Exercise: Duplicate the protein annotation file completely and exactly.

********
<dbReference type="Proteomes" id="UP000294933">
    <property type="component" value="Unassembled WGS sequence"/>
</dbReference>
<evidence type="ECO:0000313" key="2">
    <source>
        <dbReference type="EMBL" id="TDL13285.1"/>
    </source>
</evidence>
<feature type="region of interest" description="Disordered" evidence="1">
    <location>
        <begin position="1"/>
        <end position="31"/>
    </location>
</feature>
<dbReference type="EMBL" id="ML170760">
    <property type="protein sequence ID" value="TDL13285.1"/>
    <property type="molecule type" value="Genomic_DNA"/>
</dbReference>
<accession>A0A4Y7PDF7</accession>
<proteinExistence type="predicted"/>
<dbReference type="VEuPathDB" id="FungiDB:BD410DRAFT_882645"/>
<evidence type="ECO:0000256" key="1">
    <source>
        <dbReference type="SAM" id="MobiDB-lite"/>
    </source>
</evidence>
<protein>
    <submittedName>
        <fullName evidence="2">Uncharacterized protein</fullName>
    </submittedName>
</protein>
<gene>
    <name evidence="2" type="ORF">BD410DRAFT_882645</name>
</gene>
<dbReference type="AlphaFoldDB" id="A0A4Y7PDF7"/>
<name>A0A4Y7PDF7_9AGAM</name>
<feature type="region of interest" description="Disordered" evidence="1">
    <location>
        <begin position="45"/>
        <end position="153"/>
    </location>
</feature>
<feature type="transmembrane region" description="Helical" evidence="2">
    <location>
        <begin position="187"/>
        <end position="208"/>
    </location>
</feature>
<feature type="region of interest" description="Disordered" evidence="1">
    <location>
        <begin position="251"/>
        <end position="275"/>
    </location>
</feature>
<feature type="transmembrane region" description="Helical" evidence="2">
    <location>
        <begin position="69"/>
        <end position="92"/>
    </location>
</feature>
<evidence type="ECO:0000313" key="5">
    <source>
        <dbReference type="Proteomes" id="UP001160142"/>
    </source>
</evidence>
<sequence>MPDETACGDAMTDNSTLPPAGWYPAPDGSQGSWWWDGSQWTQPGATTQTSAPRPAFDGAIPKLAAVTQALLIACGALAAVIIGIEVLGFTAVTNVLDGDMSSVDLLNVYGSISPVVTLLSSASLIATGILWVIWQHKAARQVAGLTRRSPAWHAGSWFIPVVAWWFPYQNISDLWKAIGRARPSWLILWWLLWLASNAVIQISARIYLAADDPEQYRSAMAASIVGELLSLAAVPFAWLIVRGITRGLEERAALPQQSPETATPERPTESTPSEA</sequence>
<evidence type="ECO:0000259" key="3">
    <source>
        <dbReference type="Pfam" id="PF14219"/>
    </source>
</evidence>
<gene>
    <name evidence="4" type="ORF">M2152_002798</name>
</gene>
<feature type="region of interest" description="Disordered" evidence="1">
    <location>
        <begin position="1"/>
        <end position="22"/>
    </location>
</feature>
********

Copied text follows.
<dbReference type="Proteomes" id="UP000294933">
    <property type="component" value="Unassembled WGS sequence"/>
</dbReference>
<evidence type="ECO:0000313" key="2">
    <source>
        <dbReference type="EMBL" id="TDL13285.1"/>
    </source>
</evidence>
<feature type="region of interest" description="Disordered" evidence="1">
    <location>
        <begin position="1"/>
        <end position="31"/>
    </location>
</feature>
<dbReference type="EMBL" id="ML170760">
    <property type="protein sequence ID" value="TDL13285.1"/>
    <property type="molecule type" value="Genomic_DNA"/>
</dbReference>
<accession>A0A4Y7PDF7</accession>
<proteinExistence type="predicted"/>
<dbReference type="VEuPathDB" id="FungiDB:BD410DRAFT_882645"/>
<evidence type="ECO:0000256" key="1">
    <source>
        <dbReference type="SAM" id="MobiDB-lite"/>
    </source>
</evidence>
<protein>
    <submittedName>
        <fullName evidence="2">Uncharacterized protein</fullName>
    </submittedName>
</protein>
<gene>
    <name evidence="2" type="ORF">BD410DRAFT_882645</name>
</gene>
<dbReference type="AlphaFoldDB" id="A0A4Y7PDF7"/>
<name>A0A4Y7PDF7_9AGAM</name>
<feature type="region of interest" description="Disordered" evidence="1">
    <location>
        <begin position="45"/>
        <end position="153"/>
    </location>
</feature>
<feature type="transmembrane region" description="Helical" evidence="2">
    <location>
        <begin position="187"/>
        <end position="208"/>
    </location>
</feature>
<feature type="region of interest" description="Disordered" evidence="1">
    <location>
        <begin position="251"/>
        <end position="275"/>
    </location>
</feature>
<feature type="transmembrane region" description="Helical" evidence="2">
    <location>
        <begin position="69"/>
        <end position="92"/>
    </location>
</feature>
<evidence type="ECO:0000313" key="5">
    <source>
        <dbReference type="Proteomes" id="UP001160142"/>
    </source>
</evidence>
<sequence>MPDETACGDAMTDNSTLPPAGWYPAPDGSQGSWWWDGSQWTQPGATTQTSAPRPAFDGAIPKLAAVTQALLIACGALAAVIIGIEVLGFTAVTNVLDGDMSSVDLLNVYGSISPVVTLLSSASLIATGILWVIWQHKAARQVAGLTRRSPAWHAGSWFIPVVAWWFPYQNISDLWKAIGRARPSWLILWWLLWLASNAVIQISARIYLAADDPEQYRSAMAASIVGELLSLAAVPFAWLIVRGITRGLEERAALPQQSPETATPERPTESTPSEA</sequence>
<evidence type="ECO:0000259" key="3">
    <source>
        <dbReference type="Pfam" id="PF14219"/>
    </source>
</evidence>
<gene>
    <name evidence="4" type="ORF">M2152_002798</name>
</gene>
<feature type="region of interest" description="Disordered" evidence="1">
    <location>
        <begin position="1"/>
        <end position="22"/>
    </location>
</feature>